Tuesday September 11th 2012 Tim
Eanbald became Bishop of York. The world around
him was very much less than peaceful. Heathen and pirate raids.
Something terrible happened to the Church in Anglesey. As well, kings
and princes competing for territory and political advantage. Hostages
taken. King Offa, who died the year before Eanbald received the
pall, had during his life secured the Kingdom of Mercia against the
Welsh to his west. His soldiers won battle after battle against
the powerful Kings of Wessex. They occupied Kent, defeated
the East Anglians, and they were able to frighten the northerners by
marching an army to the Humber River. For all of fifteen years
Offa owned most of southern England, except for Cornwall, which belonged
to the Welsh Celts. Offa's son and successor Ecgfrith, lasted one
hundred and fourteen troubled days. In 825 Egbert of Wessex won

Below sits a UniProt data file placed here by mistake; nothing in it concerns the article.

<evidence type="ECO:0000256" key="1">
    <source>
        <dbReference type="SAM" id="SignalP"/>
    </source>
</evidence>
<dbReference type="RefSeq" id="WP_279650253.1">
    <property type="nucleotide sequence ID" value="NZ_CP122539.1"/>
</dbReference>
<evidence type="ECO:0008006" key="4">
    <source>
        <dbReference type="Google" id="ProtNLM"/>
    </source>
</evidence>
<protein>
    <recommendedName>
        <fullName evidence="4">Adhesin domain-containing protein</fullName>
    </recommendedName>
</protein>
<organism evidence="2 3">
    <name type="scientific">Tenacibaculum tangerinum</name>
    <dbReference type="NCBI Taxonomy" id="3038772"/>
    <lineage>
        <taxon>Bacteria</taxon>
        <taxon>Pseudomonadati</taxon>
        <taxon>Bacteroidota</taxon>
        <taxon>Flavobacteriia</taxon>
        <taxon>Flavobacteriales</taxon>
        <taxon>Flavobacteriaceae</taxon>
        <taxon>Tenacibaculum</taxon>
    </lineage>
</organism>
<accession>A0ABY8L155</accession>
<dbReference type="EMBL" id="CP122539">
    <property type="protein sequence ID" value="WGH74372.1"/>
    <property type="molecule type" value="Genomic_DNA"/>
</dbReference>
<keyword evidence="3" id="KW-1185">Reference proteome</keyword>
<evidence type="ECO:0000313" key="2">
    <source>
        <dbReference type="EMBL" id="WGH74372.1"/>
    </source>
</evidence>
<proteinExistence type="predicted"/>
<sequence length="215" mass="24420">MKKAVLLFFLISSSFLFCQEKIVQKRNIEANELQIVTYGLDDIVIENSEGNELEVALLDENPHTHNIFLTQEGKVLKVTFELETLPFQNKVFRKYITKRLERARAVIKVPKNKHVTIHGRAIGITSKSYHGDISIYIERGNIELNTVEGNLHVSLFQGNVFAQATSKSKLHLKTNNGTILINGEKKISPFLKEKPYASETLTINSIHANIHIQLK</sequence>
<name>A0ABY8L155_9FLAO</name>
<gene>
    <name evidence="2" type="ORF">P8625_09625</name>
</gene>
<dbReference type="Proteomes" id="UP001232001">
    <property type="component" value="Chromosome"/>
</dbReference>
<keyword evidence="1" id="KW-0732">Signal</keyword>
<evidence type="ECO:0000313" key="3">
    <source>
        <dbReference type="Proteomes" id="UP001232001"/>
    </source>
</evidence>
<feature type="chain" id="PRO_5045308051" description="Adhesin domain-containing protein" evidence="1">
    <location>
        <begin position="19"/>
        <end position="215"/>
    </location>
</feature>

the battle of Ellendun. Danish raiders decided they wanted land to
occupy. East Anglians took to revolt. And chaos waited for
the ambitions of Alfred.
Those Early Middle Ages, for the
tribes of the English, must have been an exciting place for a young,
athletic man who could lift a battle axe or maybe a sword, and perhaps wear
a helmet, and who had ambition and drive and a yearning to succeed. It
was simpler too, far fewer career choices, and life so much shorter.
In those days a person did indeed die before he or she had the audacity to
become old and burdensome. An injury beyond a minor abrasion, or blow
to the head, pretty much meant painful and agonizing moments while waiting
for a miracle. Few survived the loss of an eye, or arm, or foot,
sometimes a toothache was enough. You could wake up in the morning,
see pirate sails in the estuary, and by the evening if you were not in
chains, your home was burned, the vegetable patch trampled, your livestock
and all the girls taken away to Denmark, or Norway and winter just round the
corner. And in the end, if Bishop Eanbald were alive today he'd
probably be able to give me as good a reason as any why Lee Davidson from
just south of York, died in Helmand Province yesterday.